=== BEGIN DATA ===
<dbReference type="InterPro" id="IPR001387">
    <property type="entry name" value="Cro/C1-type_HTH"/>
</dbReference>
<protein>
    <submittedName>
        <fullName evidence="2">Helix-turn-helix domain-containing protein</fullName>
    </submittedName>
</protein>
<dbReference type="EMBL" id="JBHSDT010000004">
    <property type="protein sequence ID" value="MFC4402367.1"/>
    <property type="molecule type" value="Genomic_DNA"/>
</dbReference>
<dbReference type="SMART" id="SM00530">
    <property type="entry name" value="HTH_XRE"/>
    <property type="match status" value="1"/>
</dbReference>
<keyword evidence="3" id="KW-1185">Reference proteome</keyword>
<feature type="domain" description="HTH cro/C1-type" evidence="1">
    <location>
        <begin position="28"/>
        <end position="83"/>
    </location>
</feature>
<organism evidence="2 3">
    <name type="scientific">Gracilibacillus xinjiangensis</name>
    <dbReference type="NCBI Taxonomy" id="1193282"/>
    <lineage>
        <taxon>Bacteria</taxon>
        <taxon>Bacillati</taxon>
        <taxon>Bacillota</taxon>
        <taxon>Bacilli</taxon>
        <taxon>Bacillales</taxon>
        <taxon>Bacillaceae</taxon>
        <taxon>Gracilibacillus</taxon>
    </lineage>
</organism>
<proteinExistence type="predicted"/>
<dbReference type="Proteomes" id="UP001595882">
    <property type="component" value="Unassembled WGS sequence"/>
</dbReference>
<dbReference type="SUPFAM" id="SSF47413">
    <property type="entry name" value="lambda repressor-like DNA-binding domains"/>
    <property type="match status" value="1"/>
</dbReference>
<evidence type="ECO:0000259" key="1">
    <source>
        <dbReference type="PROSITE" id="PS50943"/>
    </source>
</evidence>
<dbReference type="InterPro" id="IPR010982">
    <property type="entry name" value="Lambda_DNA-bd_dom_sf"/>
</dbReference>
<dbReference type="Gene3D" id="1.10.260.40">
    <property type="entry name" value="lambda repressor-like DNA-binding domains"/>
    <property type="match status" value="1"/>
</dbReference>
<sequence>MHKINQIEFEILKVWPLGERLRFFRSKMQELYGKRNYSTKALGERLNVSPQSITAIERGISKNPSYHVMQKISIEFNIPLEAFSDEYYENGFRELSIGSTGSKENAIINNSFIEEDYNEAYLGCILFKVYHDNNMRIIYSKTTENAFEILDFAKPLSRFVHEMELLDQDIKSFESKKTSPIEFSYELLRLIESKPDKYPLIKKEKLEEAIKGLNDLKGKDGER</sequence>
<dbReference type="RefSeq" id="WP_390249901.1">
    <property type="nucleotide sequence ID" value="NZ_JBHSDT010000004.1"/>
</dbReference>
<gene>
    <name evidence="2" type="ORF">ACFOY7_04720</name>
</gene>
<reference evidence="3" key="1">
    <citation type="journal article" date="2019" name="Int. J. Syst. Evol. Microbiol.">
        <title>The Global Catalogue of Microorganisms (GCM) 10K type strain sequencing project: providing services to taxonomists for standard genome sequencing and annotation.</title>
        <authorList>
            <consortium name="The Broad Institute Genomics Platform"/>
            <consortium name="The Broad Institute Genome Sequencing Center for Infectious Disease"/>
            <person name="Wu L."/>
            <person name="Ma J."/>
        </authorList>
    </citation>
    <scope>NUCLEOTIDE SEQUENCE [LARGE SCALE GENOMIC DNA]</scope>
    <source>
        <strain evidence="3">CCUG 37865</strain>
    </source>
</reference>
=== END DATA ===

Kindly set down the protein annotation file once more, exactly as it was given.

<dbReference type="InterPro" id="IPR001387">
    <property type="entry name" value="Cro/C1-type_HTH"/>
</dbReference>
<protein>
    <submittedName>
        <fullName evidence="2">Helix-turn-helix domain-containing protein</fullName>
    </submittedName>
</protein>
<dbReference type="EMBL" id="JBHSDT010000004">
    <property type="protein sequence ID" value="MFC4402367.1"/>
    <property type="molecule type" value="Genomic_DNA"/>
</dbReference>
<dbReference type="SMART" id="SM00530">
    <property type="entry name" value="HTH_XRE"/>
    <property type="match status" value="1"/>
</dbReference>
<keyword evidence="3" id="KW-1185">Reference proteome</keyword>
<feature type="domain" description="HTH cro/C1-type" evidence="1">
    <location>
        <begin position="28"/>
        <end position="83"/>
    </location>
</feature>
<organism evidence="2 3">
    <name type="scientific">Gracilibacillus xinjiangensis</name>
    <dbReference type="NCBI Taxonomy" id="1193282"/>
    <lineage>
        <taxon>Bacteria</taxon>
        <taxon>Bacillati</taxon>
        <taxon>Bacillota</taxon>
        <taxon>Bacilli</taxon>
        <taxon>Bacillales</taxon>
        <taxon>Bacillaceae</taxon>
        <taxon>Gracilibacillus</taxon>
    </lineage>
</organism>
<proteinExistence type="predicted"/>
<dbReference type="Proteomes" id="UP001595882">
    <property type="component" value="Unassembled WGS sequence"/>
</dbReference>
<dbReference type="SUPFAM" id="SSF47413">
    <property type="entry name" value="lambda repressor-like DNA-binding domains"/>
    <property type="match status" value="1"/>
</dbReference>
<evidence type="ECO:0000259" key="1">
    <source>
        <dbReference type="PROSITE" id="PS50943"/>
    </source>
</evidence>
<dbReference type="InterPro" id="IPR010982">
    <property type="entry name" value="Lambda_DNA-bd_dom_sf"/>
</dbReference>
<dbReference type="Gene3D" id="1.10.260.40">
    <property type="entry name" value="lambda repressor-like DNA-binding domains"/>
    <property type="match status" value="1"/>
</dbReference>
<sequence>MHKINQIEFEILKVWPLGERLRFFRSKMQELYGKRNYSTKALGERLNVSPQSITAIERGISKNPSYHVMQKISIEFNIPLEAFSDEYYENGFRELSIGSTGSKENAIINNSFIEEDYNEAYLGCILFKVYHDNNMRIIYSKTTENAFEILDFAKPLSRFVHEMELLDQDIKSFESKKTSPIEFSYELLRLIESKPDKYPLIKKEKLEEAIKGLNDLKGKDGER</sequence>
<dbReference type="RefSeq" id="WP_390249901.1">
    <property type="nucleotide sequence ID" value="NZ_JBHSDT010000004.1"/>
</dbReference>
<gene>
    <name evidence="2" type="ORF">ACFOY7_04720</name>
</gene>
<reference evidence="3" key="1">
    <citation type="journal article" date="2019" name="Int. J. Syst. Evol. Microbiol.">
        <title>The Global Catalogue of Microorganisms (GCM) 10K type strain sequencing project: providing services to taxonomists for standard genome sequencing and annotation.</title>
        <authorList>
            <consortium name="The Broad Institute Genomics Platform"/>
            <consortium name="The Broad Institute Genome Sequencing Center for Infectious Disease"/>
            <person name="Wu L."/>
            <person name="Ma J."/>
        </authorList>
    </citation>
    <scope>NUCLEOTIDE SEQUENCE [LARGE SCALE GENOMIC DNA]</scope>
    <source>
        <strain evidence="3">CCUG 37865</strain>
    </source>
</reference>